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What’s the Squirrel in My Mouth Doing?

Dr. Crapo


Dear Dr. Crapo: I recently went to see the dentist. I’d moved so I decided to find someone in my new neighbourhood. The hygienist did a good job, in fact everything went well. The dentist was thorough, which I liked, but I learned some things I hadn’t realized. Its been two years since my last visit. I thought I was doing a good job, so I’d let my hygiene visits slide. He found some dangerous decay around my crowns – one might turn into a root canal! He wasn’t judgemental but the way he told me, I was all ears. Better yet, he explained why the decay was occurring and what I had to watch out for and what to do about it. He said I was “squirreling” food between my cheek and teeth and the bacteria had a food supply to grow up quickly and produce the acid that was eating my teeth. He showed me how to clean the buildup quickly. I have crowns on those teeth but the gum had receded and left part of the tooth and root exposed so bacteria could get in. I hope they don’t need to have new crowns. I’d lost all my six year molars many years ago and he pointed out the moving and receding of gums that’s going on around some of the teeth. About five years ago I lost my two front teeth in an accident. I got implants and crowns to replace them and they look great. The dentist said they were doing fine so I’m thinking maybe I should do more implants to fill in the gaps. The dentist said it might be possible or bridges to give me more chewing ability and hold the teeth in place. I’m not sure what is best.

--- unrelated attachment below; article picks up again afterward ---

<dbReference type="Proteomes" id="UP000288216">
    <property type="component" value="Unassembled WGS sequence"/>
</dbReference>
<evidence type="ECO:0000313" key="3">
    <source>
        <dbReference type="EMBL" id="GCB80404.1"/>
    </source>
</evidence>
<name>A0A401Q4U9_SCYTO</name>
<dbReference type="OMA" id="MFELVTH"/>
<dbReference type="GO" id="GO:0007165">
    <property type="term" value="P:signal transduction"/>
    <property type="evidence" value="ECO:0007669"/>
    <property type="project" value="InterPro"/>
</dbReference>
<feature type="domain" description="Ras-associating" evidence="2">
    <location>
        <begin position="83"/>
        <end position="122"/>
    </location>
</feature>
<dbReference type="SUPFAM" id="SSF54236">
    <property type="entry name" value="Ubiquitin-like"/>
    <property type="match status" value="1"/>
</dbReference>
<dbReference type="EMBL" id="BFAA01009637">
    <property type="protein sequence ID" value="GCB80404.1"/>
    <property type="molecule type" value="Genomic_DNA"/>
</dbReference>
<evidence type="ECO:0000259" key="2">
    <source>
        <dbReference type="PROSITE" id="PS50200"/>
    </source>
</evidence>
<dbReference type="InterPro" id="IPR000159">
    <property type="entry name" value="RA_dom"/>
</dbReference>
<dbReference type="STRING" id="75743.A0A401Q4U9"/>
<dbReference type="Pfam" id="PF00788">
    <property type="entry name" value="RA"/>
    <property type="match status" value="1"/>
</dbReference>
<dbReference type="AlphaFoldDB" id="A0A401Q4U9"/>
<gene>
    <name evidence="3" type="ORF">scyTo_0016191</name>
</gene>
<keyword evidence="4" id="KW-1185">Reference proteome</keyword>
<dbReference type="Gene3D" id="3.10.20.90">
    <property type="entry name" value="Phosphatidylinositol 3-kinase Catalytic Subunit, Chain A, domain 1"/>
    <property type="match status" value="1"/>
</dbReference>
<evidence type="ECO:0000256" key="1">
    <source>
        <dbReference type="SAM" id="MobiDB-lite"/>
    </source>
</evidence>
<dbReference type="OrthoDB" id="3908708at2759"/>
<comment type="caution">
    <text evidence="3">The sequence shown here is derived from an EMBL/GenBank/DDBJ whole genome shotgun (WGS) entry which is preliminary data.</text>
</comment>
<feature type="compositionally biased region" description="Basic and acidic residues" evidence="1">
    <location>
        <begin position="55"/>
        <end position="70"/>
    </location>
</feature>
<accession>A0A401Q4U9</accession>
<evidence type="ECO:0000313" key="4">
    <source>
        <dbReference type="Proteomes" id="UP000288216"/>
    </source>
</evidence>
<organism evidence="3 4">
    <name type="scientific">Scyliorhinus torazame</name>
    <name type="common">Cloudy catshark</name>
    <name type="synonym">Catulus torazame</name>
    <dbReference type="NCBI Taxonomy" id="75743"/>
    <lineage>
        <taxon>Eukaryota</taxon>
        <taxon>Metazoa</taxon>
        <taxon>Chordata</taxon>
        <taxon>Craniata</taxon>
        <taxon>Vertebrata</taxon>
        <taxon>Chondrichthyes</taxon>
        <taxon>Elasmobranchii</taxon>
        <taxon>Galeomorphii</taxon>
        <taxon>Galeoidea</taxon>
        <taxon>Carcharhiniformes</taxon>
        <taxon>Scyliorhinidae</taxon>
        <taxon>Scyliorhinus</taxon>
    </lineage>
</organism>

Answer: There are many variables here. It seems like the dangerous decay should be taken care of first. At the appointment where the decay is removed and an assessment could be made to decide whether fillings or crowns are needed, impressions could be taken to assess exactly what is involved in placing bridges or placing implants for crowns to fill in the “gaps”. X-rays and perhaps C.T. Scans could be taken to see if your bone is ready and adequate to receive the implants or if grafting of bone would be necessary first. With grafting, implants can be placed in most all cases. Another consideration would be the condition of the adjacent teeth. If the teeth are heavily filled or cracked, or perennially sensitive because of recession, bridging the teeth may make sense to correct all the problems. Another consideration may be dental coverage and finances. Dental plans participate in bridges more than implants. Yet another consideration is age. As we get older our ability to get at hard to reach areas is sometimes compromised. Bridges in the back of the mouth are harder to clean than implants.

If we can help, we’d like to. Call 778-410-2080 for a consultation.


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